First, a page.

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How big is the impact of infrastructure on trade? Evidence from meta-analysis

  • Celbis, Mehmet Güney

    ()

    (UNU-MERIT / MGSoG, Maastricht University)

  • Nijkamp, Peter

    ()

    (Vrije Universiteit Amsterdam)

  • Poot, Jacques

    ()

    (University of Waikato)

Low levels of infrastructure quality and quantity can create trade impediments through increased transport costs. Since the late 1990s an increasing number of trade studies have taken infrastructure into account. The purpose of the present paper is to quantify the importance of infrastructure for trade by means of meta-analysis and meta-regression techniques that synthesize various studies. The type of infrastructure that we focus on is mainly public infrastructure in transportation and communication. We examine the impact of infrastructure on trade by means of estimates obtained from 36 primary studies that yielded 542 infrastructure elasticities of trade. We explicitly take into account that infrastructure can be measured in various ways and that its impact depends on the location of the infrastructure. We estimate several meta-regression models that control for observed heterogeneity in terms of variation across different methodologies, infrastructure types, geographical areas and their economic features, model specifications, and publication characteristics. Additionally, random effects account for between-study unspecified heterogeneity, while publication bias is explicitly addressed by means of the Hedges model. After controlling for all these issues we find that a 1 per cent increase in own infrastructure increases exports by about 0.6 per cent and imports by about 0.3 per cent. Such elasticities are generally larger for developing countries, land infrastructure, IV or panel data estimation, and macro-level analyses. They also depend on the inclusion or exclusion of various common covariates in trade regressions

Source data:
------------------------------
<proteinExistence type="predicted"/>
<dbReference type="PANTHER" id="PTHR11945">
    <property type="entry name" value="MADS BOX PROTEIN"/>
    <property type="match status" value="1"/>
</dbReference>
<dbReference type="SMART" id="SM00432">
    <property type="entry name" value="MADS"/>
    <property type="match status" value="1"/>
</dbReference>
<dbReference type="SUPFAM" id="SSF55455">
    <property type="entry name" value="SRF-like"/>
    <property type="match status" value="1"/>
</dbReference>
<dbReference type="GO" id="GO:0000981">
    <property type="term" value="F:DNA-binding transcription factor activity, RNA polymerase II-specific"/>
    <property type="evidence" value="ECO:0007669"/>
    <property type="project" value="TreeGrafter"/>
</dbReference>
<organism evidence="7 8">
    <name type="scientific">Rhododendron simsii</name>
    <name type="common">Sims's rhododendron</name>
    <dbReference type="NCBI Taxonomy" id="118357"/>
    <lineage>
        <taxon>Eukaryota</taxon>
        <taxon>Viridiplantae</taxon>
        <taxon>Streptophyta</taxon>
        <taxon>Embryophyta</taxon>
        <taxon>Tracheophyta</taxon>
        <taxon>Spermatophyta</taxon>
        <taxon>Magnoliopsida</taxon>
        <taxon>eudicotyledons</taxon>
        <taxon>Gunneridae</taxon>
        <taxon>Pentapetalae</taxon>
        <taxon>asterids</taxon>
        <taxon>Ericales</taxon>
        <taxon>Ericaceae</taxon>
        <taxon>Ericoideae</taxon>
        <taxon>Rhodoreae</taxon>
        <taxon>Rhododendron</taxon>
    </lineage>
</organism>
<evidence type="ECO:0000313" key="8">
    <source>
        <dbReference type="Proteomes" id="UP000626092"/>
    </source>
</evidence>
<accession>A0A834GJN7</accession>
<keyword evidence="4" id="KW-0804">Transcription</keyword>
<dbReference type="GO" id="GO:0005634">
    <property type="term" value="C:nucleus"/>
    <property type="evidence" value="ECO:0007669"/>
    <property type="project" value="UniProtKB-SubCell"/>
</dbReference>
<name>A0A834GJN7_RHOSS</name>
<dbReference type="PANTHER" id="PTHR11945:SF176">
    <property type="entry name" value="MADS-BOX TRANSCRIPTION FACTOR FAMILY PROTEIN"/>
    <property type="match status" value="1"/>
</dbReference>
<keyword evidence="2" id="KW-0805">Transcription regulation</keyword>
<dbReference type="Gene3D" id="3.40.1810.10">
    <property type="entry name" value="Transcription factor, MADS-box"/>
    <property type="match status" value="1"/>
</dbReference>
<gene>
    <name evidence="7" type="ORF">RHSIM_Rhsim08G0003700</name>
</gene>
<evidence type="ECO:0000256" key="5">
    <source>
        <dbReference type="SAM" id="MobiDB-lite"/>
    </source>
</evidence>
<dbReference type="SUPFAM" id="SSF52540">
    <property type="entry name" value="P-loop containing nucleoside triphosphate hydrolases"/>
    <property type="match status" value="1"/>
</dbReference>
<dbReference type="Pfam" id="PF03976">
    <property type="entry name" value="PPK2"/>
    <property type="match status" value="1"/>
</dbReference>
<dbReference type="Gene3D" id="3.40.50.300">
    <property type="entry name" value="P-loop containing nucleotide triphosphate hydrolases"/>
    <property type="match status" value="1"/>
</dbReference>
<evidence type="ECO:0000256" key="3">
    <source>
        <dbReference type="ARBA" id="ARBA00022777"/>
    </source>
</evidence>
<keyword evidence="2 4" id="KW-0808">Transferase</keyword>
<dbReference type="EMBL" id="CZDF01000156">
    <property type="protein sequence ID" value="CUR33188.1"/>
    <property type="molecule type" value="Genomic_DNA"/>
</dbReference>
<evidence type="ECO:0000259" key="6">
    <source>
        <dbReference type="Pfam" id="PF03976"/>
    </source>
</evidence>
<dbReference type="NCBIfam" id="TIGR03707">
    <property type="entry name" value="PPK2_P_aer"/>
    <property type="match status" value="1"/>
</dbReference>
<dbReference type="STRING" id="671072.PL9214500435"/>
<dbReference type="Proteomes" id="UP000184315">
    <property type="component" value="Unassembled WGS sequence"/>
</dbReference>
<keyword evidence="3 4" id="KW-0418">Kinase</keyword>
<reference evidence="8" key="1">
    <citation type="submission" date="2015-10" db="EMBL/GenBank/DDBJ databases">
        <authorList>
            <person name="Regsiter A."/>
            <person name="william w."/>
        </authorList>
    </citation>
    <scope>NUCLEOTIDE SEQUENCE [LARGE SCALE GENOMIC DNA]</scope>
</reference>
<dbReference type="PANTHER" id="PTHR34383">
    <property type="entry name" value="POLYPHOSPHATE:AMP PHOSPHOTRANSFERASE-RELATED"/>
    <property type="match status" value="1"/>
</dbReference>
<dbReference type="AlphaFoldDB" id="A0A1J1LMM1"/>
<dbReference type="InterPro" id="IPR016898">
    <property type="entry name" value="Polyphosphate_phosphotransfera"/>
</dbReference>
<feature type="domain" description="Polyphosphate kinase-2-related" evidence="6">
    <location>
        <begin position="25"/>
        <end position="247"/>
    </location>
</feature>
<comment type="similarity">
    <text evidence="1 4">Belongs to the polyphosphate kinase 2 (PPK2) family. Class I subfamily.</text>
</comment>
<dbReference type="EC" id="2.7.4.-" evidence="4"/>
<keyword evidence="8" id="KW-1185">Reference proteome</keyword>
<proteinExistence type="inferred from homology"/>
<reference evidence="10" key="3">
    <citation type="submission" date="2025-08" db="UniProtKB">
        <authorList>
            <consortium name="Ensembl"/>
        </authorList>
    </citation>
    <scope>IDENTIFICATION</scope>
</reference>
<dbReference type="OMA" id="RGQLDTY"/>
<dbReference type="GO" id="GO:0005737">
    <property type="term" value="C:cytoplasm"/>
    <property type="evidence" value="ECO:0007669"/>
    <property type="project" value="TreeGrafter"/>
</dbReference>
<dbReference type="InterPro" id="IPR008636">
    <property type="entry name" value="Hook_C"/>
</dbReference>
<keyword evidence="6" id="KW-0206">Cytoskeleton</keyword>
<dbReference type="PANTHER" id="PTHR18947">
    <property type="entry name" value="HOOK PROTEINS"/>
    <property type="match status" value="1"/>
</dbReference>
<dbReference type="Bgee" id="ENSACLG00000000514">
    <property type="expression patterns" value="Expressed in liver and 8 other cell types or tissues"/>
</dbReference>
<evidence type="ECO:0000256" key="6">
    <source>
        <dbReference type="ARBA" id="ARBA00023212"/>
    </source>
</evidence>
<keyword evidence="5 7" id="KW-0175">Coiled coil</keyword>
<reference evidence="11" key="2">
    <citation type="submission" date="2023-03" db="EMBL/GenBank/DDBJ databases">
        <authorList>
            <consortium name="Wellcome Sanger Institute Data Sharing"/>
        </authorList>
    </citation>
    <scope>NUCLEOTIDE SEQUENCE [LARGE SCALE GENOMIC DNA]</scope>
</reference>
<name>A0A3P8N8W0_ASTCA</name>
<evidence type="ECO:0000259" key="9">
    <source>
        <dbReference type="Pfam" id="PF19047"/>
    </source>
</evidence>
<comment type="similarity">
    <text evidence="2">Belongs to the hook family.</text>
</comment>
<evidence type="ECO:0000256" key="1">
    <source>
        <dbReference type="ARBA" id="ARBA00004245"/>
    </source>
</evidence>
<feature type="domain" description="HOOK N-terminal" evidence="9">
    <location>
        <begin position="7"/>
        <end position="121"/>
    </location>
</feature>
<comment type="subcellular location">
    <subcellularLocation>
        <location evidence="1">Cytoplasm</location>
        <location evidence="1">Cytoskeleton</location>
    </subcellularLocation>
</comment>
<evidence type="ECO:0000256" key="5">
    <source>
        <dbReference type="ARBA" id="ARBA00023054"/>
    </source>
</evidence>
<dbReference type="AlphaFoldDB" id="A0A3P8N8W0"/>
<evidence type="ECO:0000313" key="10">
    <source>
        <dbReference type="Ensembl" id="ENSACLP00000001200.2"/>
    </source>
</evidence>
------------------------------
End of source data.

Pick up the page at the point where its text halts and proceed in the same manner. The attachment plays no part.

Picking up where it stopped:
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Paper provided by United Nations University - Maastricht Economic and Social Research Institute on Innovation and Technology (MERIT) in its series MERIT Working Papers with number 032.

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Date of creation: 2013
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Handle: RePEc:unm:unumer:2013032
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